September Petunia Persuasion

Petunias are one of the most recognisable and popular of the ornamental bedding plants. This is probably due to their hardiness coupled with their ability to bloom prolifically. There is a Petunia for every season and for every garden.

Petunia xhybrida is part of the Solanaceae family. This is a varied family of plants including members such as Potato, Tobacco and Capsicum as well as ornamental favourites such as Nicotiana, Salpiglossis and Schizanthus. Petunias are native to South America but thanks to modern breeding they have now become acclimatised to most parts of the world.


Petunias of days gone past were grown and used as perennials. The modern hybrids are used as annuals although in the warmer year-round climes, they will easily cross over from one season to the next. Your cue to remove them from your garden is when they become scraggly and you see more foliage than flower.

Petunias are herbaceous. The foliage is mid green in colour. The stems are thick, fleshy and hairy. Individual leaves are shaped like elongated ovals with rounded or slightly pointed tips and smooth edges. They are soft and hairy. They range from 2 – 8cm in length.

The traditional shape of the Petunia flower is that of a trumpet with smooth or fluted edges. Modern hybrids offer you a range of double, fringed or frilly varieties. Despite these variances the basic trumpet shape is still quite distinct. The flower size can vary from 2-13cm.

There are three popular types of Petunia: grandiflora (large flowered); multiflora (many flowered); milliflora (thousand flowers):

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The most popular is grandiflora. Producing fewer flowers than the multiflora, they have large showy blooms of 10-13cm which are beautiful to behold. These large flowers tend to be less tolerant of heavy rainfall and the delicate petals soon wither away. The plant itself is more vigorous in habit and spreads easily. Regular deadheading is required to ensure continuous flowering.

Multiflora Petunias are known for their mounding growth habit and abundant, colourful blooms. The 4-6cm flowers recover well from seasonal storms and are fairly tolerant of full sun and high heat. These too should be deadheaded frequently to encourage blooming.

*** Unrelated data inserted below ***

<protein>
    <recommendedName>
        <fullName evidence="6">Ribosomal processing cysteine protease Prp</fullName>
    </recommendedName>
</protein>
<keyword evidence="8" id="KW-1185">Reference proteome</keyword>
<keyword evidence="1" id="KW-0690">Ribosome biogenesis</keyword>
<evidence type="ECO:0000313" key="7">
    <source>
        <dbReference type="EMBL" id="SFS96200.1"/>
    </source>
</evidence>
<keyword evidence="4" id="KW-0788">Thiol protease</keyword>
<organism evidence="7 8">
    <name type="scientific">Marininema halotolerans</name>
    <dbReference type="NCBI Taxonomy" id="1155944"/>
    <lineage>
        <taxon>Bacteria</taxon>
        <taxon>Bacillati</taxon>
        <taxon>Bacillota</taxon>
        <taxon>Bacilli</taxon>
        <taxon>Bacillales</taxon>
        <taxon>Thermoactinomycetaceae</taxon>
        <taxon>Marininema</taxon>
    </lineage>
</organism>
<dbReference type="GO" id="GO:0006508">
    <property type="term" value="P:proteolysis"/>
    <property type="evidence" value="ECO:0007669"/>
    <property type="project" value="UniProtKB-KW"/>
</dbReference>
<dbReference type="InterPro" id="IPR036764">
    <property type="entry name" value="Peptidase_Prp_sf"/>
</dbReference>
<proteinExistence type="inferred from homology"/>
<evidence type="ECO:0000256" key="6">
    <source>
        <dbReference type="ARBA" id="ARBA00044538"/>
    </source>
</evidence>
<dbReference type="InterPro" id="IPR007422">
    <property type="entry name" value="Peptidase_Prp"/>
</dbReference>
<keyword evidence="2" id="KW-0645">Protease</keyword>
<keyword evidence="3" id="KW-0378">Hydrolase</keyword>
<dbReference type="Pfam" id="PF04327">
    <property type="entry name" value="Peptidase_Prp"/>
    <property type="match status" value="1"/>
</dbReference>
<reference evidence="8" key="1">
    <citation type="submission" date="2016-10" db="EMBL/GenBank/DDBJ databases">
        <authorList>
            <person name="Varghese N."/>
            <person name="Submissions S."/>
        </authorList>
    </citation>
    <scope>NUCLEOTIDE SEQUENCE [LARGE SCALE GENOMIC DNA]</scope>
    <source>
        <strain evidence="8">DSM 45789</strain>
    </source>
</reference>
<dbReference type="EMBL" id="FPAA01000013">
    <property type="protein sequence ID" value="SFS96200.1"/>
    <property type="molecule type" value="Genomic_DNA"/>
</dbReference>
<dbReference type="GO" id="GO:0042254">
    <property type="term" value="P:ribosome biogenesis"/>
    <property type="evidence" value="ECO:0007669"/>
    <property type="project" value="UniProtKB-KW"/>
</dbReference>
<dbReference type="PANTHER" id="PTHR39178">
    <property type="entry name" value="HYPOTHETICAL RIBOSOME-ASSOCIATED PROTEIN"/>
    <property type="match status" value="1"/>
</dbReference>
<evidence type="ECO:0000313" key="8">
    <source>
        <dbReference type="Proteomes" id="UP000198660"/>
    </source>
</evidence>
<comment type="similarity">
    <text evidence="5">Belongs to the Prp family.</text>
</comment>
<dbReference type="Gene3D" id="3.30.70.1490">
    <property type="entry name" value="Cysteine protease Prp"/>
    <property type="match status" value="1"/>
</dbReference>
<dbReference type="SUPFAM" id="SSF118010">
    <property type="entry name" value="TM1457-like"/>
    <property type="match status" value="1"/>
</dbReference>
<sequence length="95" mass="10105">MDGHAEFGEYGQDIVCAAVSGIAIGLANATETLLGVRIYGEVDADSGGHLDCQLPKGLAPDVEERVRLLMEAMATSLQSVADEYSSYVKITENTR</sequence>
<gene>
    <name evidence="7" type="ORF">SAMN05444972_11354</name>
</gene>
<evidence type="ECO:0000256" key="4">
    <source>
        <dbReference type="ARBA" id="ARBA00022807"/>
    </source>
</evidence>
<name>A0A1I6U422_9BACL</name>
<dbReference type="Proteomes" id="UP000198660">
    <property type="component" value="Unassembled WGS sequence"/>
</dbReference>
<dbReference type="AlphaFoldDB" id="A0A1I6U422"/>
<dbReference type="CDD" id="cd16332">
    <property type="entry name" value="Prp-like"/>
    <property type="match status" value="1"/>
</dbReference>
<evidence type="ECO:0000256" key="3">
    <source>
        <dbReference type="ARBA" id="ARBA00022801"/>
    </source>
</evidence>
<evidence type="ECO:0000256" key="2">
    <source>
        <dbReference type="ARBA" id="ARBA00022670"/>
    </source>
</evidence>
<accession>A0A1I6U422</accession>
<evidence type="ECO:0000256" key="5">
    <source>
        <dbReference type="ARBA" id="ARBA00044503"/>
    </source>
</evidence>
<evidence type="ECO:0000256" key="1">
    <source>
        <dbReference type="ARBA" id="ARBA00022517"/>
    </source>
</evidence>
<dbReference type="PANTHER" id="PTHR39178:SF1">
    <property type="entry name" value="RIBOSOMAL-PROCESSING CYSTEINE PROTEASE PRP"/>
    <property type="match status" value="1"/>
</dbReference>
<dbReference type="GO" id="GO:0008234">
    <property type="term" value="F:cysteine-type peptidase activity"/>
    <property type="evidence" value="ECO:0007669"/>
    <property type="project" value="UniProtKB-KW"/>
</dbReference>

Milliflora Petunias bear dense, bushy foliage and clusters of petite flowers. These heat-tolerant plants do not need pruning or deadheading to remain in bloom, producing wave after wave of eye-catching 2-3cm blossoms. Their compact growth habit is particularly well-suited to containers, and as a result, this type of petunia is often found flourishing in window boxes, hanging baskets and flower pots.

All Petunias should be planted in composted and well draining soil. They prefer full sun but can tolerate a little bit of shade. They require less watering than most annuals but you need to be vigilant at the height of summer, do not allow the soil to dry out completely.  The plants will benefit enormously from a monthly feed with a soluble multi-feed.

Petunias come in a wide range of colours and forms: blues, reds, purples, burgundy, lavender, pinks, rose, yellow, white. These colours are further divided into clear colours, picotees, veins and stars. There are double flowered Petunias, frilly and ruffled ones. There is a Petunia for hanging baskets, one for pots, window boxes, flower beds, rockeries. There is a Petunia for wet summers; one for dry summers you will even find a Petunia that flowers in winter. The choices really are endless. Your biggest dilemma will be to decide what NOT to take home!

Did You know?

Some Petunias have a delicate fragrance that becomes more evident in the evenings?

Happy gardening!

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